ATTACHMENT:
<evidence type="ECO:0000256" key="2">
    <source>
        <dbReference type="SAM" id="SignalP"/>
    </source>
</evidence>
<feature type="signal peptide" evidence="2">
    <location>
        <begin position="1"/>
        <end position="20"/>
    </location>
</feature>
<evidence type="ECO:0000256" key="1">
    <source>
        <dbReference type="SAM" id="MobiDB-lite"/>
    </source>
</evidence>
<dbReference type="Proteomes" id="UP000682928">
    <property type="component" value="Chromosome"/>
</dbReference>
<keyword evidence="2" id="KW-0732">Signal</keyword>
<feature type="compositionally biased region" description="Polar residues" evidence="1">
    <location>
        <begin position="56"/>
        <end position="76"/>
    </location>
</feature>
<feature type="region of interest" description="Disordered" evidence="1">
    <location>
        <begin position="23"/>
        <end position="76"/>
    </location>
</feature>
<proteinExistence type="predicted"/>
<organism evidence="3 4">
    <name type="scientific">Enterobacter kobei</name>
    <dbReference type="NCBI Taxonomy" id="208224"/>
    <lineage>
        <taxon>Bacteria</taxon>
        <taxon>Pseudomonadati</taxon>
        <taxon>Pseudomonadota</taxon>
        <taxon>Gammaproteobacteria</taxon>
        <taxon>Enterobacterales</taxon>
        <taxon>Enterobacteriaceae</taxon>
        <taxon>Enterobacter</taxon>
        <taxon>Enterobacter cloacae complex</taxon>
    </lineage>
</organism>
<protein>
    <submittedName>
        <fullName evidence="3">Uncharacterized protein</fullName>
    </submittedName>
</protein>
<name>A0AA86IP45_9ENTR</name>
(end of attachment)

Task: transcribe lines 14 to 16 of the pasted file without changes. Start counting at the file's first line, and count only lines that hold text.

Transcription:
        <dbReference type="SAM" id="MobiDB-lite"/>
    </source>
</evidence>